(Intent: A. Strengthen them with power through the Holy Spirit, for the purpose addressed in part B of this question. B. That (1) they would be “rooted and grounded” in Christ’s love, (2) Christ would indwell them by way of their faith in Him, so that (3) they would have spiritual understanding and know intimately and experientially the vast and surpassing love of Christ, and that (4) they would be filled completely with God.)
5. A. What is the difference between “comprehending” and “knowing” the love of Christ? B. How have you experienced that love?
(Intent: A. The Greek here translated as “comprehend” gives a sense of seizing hold, capturing, overtaking. Paul is praying for them to have strength to grasp for an understanding. In contrast, “knowing” implies something that has been internalized, that we have come to know. We can never fully understand Christ’s love, but we can know it in a different sense by experiencing it. A head-knowledge of Jesus only gets us so far; we have to experience His love to truly know Him. B. We should each pray for and desire to both comprehend and experience Christ’s love. Encourage your group to think about whether they truly know His love experientially—heart knowledge—or have been satisfied with simply trying to comprehend his love from a “safe distance”—head knowledge.)
6. Read vv. 20-21. Here, Paul praises God for His power to answer our prayers. A. Considering Paul’s prayer for the Ephesians (vv.16-19), what should we also be asking God to do for us (i.e., what was Paul asking for in his prayer)? B. How does God answer our prayers? (Hint: What is the “power at work within us”?)
(Intent: A. v. 20 is often interpreted as something that God can do outside of us to change our circumstances (e.g., get the promotion or remove a difficult person from our lives). However, in the immediate context, Paul was asking that the Ephesians would have an experiential knowledge of Christ’s love. So it would follow that he means that God is able to do much more in changing our own hearts toward Jesus than we are able to “ask or imagine.” B. God changes our hearts through the power of the Holy Spirit, who is our constant companion and witness to Christ’s love. The Lord so deeply desired to be in communion with us that He paid the ultimate price at the cross and gave us the Holy Spirit to dwell within us. The Holy Spirit is always pointing us toward Christ’s love, glorifying Him in our hearts and minds.)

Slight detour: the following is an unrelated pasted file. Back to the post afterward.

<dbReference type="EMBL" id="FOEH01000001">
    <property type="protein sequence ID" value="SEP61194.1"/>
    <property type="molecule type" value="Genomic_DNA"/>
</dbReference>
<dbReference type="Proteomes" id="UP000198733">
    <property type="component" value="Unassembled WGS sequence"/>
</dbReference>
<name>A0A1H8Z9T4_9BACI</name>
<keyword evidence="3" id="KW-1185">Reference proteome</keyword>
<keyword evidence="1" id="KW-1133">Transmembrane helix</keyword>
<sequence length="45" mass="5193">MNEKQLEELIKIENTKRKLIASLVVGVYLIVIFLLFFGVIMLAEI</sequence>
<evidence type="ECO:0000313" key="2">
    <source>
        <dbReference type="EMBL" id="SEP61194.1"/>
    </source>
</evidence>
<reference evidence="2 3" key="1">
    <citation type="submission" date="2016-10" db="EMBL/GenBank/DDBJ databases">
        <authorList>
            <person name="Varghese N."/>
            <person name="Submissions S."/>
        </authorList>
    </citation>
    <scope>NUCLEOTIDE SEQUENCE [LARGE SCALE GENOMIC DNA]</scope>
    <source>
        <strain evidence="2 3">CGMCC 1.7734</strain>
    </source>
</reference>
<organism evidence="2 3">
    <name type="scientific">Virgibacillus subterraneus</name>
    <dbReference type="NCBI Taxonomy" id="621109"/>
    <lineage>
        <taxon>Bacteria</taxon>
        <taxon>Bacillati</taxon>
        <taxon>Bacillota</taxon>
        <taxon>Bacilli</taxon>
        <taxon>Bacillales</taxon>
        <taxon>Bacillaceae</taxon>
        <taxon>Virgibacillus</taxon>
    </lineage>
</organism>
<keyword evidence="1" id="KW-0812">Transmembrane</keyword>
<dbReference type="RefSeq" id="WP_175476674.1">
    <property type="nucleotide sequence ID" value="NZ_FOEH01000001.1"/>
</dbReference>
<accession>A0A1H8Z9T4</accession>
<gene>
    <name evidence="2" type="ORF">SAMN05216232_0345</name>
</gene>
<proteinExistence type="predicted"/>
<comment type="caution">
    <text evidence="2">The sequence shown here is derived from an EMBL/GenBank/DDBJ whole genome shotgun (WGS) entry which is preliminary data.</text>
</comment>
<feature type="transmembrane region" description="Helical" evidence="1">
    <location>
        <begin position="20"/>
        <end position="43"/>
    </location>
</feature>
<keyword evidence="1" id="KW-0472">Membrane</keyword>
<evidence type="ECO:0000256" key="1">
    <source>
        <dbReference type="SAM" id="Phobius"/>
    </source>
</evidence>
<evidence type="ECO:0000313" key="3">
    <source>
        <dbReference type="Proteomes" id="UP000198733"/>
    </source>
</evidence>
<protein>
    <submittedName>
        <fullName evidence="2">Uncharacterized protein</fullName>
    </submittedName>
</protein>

Given all the power that the Father has, we should each be expectant that He will do “far more abundantly” than we ask. Use this time as a group to proclaim how He has exceeded your expectations and desires, and encourage one another toward thankfulness and praise as you move into prayer.
Have everyone draw the name of someone in your group from a bowl (or assign a name to each person in virtual groups). Each person should choose one or more aspects of Paul’s prayer to pray over the name that they drew. For example, they might pray that they would be strengthened with the Holy Spirit’s power in some specific way, or that Christ would dwell in their heart, or that they would comprehend the love of Christ, or God would do abundantly more than they would ask or think in their life.